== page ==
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posted by martyb on Sunday July 08 2018, @07:29PM   Printer-friendly
from the patience-comes-to-those-who-wait dept.

NASA's Kepler Spacecraft Pauses Science Observations to Download Science Data

Earlier this week, NASA's Kepler team received an indication that the spacecraft fuel tank is running very low. NASA has placed the spacecraft in a hibernation-like state in preparation to download the science data collected in its latest observation campaign. Once the data has been downloaded, the expectation is to start observations for the next campaign with any remaining fuel.

[...] To bring the data home, the spacecraft must point its large antenna back to Earth and transmit the data during its allotted Deep Space Network time, which is scheduled in early August. Until then, the spacecraft will remain stable and parked in a no-fuel-use safe mode. On August 2, the team will command the spacecraft to awaken from its no-fuel-use state and maneuver the spacecraft to the correct orientation and downlink the data. If the maneuver and download are successful, the team will begin its 19th observation campaign on August 6 with the remaining fuel.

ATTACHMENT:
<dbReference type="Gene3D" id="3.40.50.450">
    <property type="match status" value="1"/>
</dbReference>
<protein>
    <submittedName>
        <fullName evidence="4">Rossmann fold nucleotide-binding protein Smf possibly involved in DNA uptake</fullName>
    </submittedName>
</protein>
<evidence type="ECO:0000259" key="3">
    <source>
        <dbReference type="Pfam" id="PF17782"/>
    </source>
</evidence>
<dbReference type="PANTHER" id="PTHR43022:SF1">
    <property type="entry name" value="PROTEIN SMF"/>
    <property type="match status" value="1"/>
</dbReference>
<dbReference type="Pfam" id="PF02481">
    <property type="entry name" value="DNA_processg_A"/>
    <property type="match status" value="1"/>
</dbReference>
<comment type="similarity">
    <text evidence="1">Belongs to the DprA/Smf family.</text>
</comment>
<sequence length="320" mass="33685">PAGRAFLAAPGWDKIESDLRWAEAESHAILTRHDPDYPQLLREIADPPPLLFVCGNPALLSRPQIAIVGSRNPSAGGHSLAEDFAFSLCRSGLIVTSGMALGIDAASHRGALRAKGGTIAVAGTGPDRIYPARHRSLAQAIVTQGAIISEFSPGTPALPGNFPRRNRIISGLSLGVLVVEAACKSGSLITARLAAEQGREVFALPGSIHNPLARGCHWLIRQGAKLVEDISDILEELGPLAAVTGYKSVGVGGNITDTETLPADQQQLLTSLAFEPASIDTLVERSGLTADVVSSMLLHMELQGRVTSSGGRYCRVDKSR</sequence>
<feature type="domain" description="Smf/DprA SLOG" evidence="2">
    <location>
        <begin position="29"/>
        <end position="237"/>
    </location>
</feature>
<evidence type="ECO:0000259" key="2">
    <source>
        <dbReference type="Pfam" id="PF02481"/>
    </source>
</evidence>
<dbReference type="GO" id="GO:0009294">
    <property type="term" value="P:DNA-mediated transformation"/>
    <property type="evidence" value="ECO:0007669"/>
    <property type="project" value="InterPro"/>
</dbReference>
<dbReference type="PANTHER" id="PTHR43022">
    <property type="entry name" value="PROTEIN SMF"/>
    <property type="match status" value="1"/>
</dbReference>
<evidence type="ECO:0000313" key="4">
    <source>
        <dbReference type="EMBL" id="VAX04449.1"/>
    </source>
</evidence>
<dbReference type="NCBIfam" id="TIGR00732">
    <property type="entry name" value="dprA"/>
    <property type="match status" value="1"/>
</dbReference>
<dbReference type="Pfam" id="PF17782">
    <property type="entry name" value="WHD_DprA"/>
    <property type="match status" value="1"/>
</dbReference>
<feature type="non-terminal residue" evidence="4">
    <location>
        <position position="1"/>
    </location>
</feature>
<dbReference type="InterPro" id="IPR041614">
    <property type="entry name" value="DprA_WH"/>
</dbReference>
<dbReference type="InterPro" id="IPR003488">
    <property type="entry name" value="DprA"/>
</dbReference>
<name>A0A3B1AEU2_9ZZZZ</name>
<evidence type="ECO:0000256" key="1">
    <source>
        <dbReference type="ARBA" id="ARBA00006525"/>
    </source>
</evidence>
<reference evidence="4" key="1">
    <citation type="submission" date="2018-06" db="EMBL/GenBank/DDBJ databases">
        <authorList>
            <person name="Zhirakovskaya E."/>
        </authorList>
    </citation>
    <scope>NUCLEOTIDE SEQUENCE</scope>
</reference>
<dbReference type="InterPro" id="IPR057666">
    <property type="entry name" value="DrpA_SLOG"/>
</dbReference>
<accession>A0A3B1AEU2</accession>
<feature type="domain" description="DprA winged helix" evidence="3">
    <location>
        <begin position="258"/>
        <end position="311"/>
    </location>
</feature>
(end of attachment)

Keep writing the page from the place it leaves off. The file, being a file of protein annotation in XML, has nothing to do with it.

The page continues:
Also at The Verge and Engadget.

Related: Google Researchers Discover an 8th Planet in the Kepler-90 System
Citizen Scientists Credited for Discovery of Multi-Planet System
Kepler's K2 Mission Going Strong With Another 95 New Exoplanets Confirmed
NASA's TESS Mission Set to Launch on Wednesday, April 18


Original Submission

Related Stories

Google Researchers Discover an 8th Planet in the Kepler-90 System 17 comments

Google's research team Google AI has applied machine learning to data from NASA's Kepler space observatory, finding an 8th exoplanet orbiting Kepler-90 (2,545 ly away). The team also found a sixth exoplanet orbiting Kepler-80 (1,100 ly away):